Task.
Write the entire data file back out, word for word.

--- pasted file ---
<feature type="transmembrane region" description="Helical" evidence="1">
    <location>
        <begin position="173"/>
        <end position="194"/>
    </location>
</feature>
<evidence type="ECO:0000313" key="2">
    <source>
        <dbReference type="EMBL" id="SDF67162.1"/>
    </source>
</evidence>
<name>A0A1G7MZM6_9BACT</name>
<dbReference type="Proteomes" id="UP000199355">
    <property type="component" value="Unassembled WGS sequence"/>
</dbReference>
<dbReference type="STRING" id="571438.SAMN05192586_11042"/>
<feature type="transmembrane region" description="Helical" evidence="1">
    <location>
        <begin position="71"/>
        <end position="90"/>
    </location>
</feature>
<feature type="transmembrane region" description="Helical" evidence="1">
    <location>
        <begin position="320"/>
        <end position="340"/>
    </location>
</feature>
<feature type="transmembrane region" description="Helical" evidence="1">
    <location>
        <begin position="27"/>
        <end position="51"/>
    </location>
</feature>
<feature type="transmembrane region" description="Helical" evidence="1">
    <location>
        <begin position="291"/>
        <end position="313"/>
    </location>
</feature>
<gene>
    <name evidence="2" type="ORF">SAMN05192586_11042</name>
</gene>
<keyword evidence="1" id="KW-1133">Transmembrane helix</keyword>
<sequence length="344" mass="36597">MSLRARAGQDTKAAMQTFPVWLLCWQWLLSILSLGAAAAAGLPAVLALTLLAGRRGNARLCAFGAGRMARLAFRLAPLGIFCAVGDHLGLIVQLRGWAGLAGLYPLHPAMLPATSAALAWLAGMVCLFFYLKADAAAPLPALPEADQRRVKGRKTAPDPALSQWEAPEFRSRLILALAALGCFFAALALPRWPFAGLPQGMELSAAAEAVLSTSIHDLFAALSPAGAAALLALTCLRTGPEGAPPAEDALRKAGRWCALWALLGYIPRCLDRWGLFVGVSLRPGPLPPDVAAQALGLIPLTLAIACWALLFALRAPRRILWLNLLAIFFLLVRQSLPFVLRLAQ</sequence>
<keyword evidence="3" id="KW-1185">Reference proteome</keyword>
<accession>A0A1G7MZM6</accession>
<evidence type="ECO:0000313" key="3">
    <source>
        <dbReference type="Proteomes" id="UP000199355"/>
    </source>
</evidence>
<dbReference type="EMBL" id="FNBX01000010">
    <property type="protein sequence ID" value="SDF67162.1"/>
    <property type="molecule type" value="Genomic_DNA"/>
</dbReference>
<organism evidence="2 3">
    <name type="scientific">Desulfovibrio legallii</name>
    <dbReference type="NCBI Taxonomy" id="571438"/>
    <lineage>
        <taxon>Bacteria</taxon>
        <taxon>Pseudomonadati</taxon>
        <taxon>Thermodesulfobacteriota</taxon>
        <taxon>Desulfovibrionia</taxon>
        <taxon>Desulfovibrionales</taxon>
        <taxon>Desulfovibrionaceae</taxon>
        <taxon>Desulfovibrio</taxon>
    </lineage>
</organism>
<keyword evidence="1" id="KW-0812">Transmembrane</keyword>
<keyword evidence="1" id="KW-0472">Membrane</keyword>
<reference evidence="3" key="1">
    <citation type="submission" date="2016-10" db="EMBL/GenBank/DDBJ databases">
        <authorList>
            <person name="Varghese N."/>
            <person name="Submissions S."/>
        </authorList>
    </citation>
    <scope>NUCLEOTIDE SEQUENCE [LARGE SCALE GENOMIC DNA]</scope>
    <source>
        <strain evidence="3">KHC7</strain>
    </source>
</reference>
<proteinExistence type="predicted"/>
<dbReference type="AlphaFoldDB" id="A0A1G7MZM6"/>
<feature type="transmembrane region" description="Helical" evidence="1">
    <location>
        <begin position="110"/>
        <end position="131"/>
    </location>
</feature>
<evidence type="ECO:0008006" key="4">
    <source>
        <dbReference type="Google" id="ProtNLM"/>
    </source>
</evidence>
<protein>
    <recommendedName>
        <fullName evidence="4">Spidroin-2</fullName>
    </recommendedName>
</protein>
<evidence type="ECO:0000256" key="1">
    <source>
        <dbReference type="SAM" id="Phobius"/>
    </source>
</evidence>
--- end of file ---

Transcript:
<feature type="transmembrane region" description="Helical" evidence="1">
    <location>
        <begin position="173"/>
        <end position="194"/>
    </location>
</feature>
<evidence type="ECO:0000313" key="2">
    <source>
        <dbReference type="EMBL" id="SDF67162.1"/>
    </source>
</evidence>
<name>A0A1G7MZM6_9BACT</name>
<dbReference type="Proteomes" id="UP000199355">
    <property type="component" value="Unassembled WGS sequence"/>
</dbReference>
<dbReference type="STRING" id="571438.SAMN05192586_11042"/>
<feature type="transmembrane region" description="Helical" evidence="1">
    <location>
        <begin position="71"/>
        <end position="90"/>
    </location>
</feature>
<feature type="transmembrane region" description="Helical" evidence="1">
    <location>
        <begin position="320"/>
        <end position="340"/>
    </location>
</feature>
<feature type="transmembrane region" description="Helical" evidence="1">
    <location>
        <begin position="27"/>
        <end position="51"/>
    </location>
</feature>
<feature type="transmembrane region" description="Helical" evidence="1">
    <location>
        <begin position="291"/>
        <end position="313"/>
    </location>
</feature>
<gene>
    <name evidence="2" type="ORF">SAMN05192586_11042</name>
</gene>
<keyword evidence="1" id="KW-1133">Transmembrane helix</keyword>
<sequence length="344" mass="36597">MSLRARAGQDTKAAMQTFPVWLLCWQWLLSILSLGAAAAAGLPAVLALTLLAGRRGNARLCAFGAGRMARLAFRLAPLGIFCAVGDHLGLIVQLRGWAGLAGLYPLHPAMLPATSAALAWLAGMVCLFFYLKADAAAPLPALPEADQRRVKGRKTAPDPALSQWEAPEFRSRLILALAALGCFFAALALPRWPFAGLPQGMELSAAAEAVLSTSIHDLFAALSPAGAAALLALTCLRTGPEGAPPAEDALRKAGRWCALWALLGYIPRCLDRWGLFVGVSLRPGPLPPDVAAQALGLIPLTLAIACWALLFALRAPRRILWLNLLAIFFLLVRQSLPFVLRLAQ</sequence>
<keyword evidence="3" id="KW-1185">Reference proteome</keyword>
<accession>A0A1G7MZM6</accession>
<evidence type="ECO:0000313" key="3">
    <source>
        <dbReference type="Proteomes" id="UP000199355"/>
    </source>
</evidence>
<dbReference type="EMBL" id="FNBX01000010">
    <property type="protein sequence ID" value="SDF67162.1"/>
    <property type="molecule type" value="Genomic_DNA"/>
</dbReference>
<organism evidence="2 3">
    <name type="scientific">Desulfovibrio legallii</name>
    <dbReference type="NCBI Taxonomy" id="571438"/>
    <lineage>
        <taxon>Bacteria</taxon>
        <taxon>Pseudomonadati</taxon>
        <taxon>Thermodesulfobacteriota</taxon>
        <taxon>Desulfovibrionia</taxon>
        <taxon>Desulfovibrionales</taxon>
        <taxon>Desulfovibrionaceae</taxon>
        <taxon>Desulfovibrio</taxon>
    </lineage>
</organism>
<keyword evidence="1" id="KW-0812">Transmembrane</keyword>
<keyword evidence="1" id="KW-0472">Membrane</keyword>
<reference evidence="3" key="1">
    <citation type="submission" date="2016-10" db="EMBL/GenBank/DDBJ databases">
        <authorList>
            <person name="Varghese N."/>
            <person name="Submissions S."/>
        </authorList>
    </citation>
    <scope>NUCLEOTIDE SEQUENCE [LARGE SCALE GENOMIC DNA]</scope>
    <source>
        <strain evidence="3">KHC7</strain>
    </source>
</reference>
<proteinExistence type="predicted"/>
<dbReference type="AlphaFoldDB" id="A0A1G7MZM6"/>
<feature type="transmembrane region" description="Helical" evidence="1">
    <location>
        <begin position="110"/>
        <end position="131"/>
    </location>
</feature>
<evidence type="ECO:0008006" key="4">
    <source>
        <dbReference type="Google" id="ProtNLM"/>
    </source>
</evidence>
<protein>
    <recommendedName>
        <fullName evidence="4">Spidroin-2</fullName>
    </recommendedName>
</protein>
<evidence type="ECO:0000256" key="1">
    <source>
        <dbReference type="SAM" id="Phobius"/>
    </source>
</evidence>